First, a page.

Do Not Disturb
Summer is typically the time of year that many people choose to take time off and enjoy the simple things in life while working towards achieving a healthy work/life balance. Camping, boating, going on a road trip, or just enjoying time with family are all popular summer activities that give employees a chance to unplug and unwind. If a coworker takes vacation time to enjoy these simple summer pleasures, it is your responsibility to respect their time off by not telepressuring them to respond to calls, texts or emails (unless it is an absolute emergency). Telepressure can be described as feeling the need to respond to work texts, emails and calls while out of the office and it can ruin a relaxing vacation. This pressure can be so overwhelming that it even causes employees to forgo taking vacation time altogether. In fact, the belief that their company still expects them to work during their vacation time causes 25% of employees to skip taking time off according to Project: Time Off surveys.
Before contacting a vacationing coworker, who is simply trying to strike a balance between their personal and professional life, decide if your question or concern warrants a text, call or email by asking yourself the following questions:
Will they respond?
Consider if your coworker will receive or respond to your communication efforts, especially since summer vacations are often spent in areas with limited cell phone coverage. In addition, you may want to consider the possibility that they will turn their phone off to avoid unnecessary communication with work. After all, they are on vacation.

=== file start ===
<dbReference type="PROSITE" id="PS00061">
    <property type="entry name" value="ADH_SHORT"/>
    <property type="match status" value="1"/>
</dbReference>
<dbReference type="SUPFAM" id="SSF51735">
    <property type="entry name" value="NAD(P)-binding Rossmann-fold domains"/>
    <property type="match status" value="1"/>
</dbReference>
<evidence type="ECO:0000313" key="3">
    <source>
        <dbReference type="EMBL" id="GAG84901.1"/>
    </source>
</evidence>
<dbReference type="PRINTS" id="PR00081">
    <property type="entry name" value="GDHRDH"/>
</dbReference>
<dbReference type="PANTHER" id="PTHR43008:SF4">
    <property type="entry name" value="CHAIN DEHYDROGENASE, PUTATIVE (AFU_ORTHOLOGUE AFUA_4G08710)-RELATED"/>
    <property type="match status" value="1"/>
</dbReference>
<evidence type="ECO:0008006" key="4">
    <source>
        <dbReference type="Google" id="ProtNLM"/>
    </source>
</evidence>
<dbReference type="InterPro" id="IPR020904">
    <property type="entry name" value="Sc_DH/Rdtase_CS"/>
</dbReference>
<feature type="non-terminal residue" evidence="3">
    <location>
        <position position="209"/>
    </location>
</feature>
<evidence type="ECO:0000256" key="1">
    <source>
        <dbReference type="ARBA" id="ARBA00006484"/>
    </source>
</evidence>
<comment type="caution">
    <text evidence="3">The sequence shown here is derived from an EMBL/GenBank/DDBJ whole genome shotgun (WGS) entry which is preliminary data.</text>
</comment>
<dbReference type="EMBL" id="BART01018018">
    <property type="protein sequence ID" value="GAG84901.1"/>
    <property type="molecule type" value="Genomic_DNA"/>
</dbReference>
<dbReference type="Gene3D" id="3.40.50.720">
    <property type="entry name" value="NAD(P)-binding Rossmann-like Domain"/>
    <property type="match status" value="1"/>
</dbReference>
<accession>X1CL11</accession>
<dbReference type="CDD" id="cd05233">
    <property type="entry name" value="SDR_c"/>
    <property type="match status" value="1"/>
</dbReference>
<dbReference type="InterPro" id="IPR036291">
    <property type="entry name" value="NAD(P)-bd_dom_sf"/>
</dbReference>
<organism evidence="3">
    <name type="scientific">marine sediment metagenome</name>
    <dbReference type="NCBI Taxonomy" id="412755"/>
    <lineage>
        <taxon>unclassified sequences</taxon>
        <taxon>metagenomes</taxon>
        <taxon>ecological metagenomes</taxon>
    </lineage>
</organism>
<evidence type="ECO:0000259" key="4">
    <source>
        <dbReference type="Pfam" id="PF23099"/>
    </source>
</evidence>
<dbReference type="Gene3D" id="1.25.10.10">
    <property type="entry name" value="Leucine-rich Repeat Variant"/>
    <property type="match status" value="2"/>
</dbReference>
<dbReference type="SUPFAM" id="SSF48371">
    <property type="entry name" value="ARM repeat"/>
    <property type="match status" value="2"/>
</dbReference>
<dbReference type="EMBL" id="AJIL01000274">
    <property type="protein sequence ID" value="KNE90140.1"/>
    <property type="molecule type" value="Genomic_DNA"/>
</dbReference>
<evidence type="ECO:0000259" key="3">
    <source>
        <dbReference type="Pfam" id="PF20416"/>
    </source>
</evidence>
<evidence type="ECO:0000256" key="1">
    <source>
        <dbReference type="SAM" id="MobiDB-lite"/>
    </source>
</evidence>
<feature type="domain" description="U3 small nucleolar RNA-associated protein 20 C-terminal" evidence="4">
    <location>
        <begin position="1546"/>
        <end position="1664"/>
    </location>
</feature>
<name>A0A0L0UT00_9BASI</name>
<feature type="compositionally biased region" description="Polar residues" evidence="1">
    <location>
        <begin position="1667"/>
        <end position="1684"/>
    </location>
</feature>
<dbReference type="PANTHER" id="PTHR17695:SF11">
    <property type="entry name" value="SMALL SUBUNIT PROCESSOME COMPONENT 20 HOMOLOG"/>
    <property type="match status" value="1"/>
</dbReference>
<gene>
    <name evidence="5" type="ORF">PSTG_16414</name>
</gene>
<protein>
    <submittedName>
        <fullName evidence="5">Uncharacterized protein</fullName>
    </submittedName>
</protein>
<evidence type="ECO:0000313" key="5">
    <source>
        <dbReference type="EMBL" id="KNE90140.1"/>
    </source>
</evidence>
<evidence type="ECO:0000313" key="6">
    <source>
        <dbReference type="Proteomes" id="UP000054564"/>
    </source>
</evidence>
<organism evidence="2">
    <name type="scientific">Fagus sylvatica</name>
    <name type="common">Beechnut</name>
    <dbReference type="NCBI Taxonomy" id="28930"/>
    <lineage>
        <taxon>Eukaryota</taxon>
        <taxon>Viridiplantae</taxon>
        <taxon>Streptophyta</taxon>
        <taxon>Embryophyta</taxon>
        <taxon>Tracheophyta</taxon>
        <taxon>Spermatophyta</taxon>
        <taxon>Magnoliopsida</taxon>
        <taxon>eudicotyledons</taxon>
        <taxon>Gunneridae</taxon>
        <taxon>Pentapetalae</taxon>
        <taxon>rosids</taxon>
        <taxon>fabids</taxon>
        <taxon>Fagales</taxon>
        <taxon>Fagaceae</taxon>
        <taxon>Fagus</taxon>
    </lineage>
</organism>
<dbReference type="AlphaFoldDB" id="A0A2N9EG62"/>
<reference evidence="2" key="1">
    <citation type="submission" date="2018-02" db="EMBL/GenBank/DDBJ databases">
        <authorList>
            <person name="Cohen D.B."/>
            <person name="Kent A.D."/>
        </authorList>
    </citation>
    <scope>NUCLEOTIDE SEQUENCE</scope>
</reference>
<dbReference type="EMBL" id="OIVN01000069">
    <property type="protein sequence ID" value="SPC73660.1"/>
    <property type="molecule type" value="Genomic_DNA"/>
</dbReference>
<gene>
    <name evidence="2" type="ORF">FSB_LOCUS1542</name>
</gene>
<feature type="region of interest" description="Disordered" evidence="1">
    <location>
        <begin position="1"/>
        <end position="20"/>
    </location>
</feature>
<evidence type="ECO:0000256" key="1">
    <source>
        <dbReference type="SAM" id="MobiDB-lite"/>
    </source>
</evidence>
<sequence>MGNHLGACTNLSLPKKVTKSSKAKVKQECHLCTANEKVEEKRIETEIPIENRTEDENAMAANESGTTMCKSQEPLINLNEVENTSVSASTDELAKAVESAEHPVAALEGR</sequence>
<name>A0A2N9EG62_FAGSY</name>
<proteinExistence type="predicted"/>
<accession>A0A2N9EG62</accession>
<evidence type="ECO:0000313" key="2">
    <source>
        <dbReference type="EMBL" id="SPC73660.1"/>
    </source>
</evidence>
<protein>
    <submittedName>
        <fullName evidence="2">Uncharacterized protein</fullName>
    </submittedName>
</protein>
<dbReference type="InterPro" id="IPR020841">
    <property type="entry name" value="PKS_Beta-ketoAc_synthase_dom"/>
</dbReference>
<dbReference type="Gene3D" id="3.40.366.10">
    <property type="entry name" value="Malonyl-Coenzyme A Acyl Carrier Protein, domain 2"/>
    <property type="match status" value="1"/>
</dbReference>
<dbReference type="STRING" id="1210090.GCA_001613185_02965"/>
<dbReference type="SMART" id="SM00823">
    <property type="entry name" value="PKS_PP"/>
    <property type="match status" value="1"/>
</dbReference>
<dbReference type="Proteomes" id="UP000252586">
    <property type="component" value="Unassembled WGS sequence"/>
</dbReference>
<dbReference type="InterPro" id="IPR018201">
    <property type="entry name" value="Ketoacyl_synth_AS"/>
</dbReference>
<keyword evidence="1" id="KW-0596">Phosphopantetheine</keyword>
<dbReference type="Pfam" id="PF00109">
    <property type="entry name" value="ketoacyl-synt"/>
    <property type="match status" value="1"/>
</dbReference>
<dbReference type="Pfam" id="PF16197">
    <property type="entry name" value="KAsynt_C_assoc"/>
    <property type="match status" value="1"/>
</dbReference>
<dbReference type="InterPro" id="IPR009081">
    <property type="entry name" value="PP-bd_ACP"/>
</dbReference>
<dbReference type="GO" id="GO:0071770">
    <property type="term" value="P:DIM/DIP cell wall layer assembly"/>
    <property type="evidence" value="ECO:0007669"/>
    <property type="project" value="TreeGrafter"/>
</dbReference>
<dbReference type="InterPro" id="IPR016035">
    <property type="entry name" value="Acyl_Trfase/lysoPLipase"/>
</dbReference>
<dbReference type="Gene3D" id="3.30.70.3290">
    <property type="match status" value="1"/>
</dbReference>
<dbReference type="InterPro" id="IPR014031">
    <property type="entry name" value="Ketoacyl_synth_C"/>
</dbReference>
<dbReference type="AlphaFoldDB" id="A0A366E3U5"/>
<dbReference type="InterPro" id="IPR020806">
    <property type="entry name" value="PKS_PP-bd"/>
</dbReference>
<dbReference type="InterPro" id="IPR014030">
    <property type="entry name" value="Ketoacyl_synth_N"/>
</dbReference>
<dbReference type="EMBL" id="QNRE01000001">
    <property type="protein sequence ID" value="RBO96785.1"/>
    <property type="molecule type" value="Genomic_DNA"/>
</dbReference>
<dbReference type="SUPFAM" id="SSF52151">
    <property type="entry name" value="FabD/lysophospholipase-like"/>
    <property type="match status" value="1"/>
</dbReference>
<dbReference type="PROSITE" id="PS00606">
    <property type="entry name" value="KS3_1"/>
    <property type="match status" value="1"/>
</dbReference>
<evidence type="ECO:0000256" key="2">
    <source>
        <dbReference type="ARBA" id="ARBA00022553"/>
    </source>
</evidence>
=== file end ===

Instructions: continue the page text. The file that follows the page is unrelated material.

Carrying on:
Can I handle it myself?
Too often, we choose to seek answers through text or email instead of stopping to consider how we can use our own knowledge and skills to problem solve. As questions arise, don’t immediately reach for your phone. Instead, take the opportunity to showcase your ability to problem solve.
Is there someone else I can ask?
After brainstorming ways that you can handle a situation yourself, you may find that your question or concern cannot be resolved without help from someone with a skill set similar to that of your vacationing coworker. If you are unable to get your question answered using the resources available to your position, reach out to coworkers in their department, or coworkers who have skill sets similar to theirs, for assistance.
Is it time sensitive?
Take a glance at the calendar before you get your phone out to text your coworker. If you have an issue that needs to be addressed before they are scheduled to return to work, you should contact them (but only after exhausting all of your other options). By simply looking at their return date you may find that the issue can indeed be put on hold until their return.
A work/life balance is hard to maintain, and even harder if you make the effort to schedule time off but are still being telepressured by coworkers throughout your vacation. Give vacationing coworkers the respect of asking yourself these questions before picking up your phone to contact them during their time off.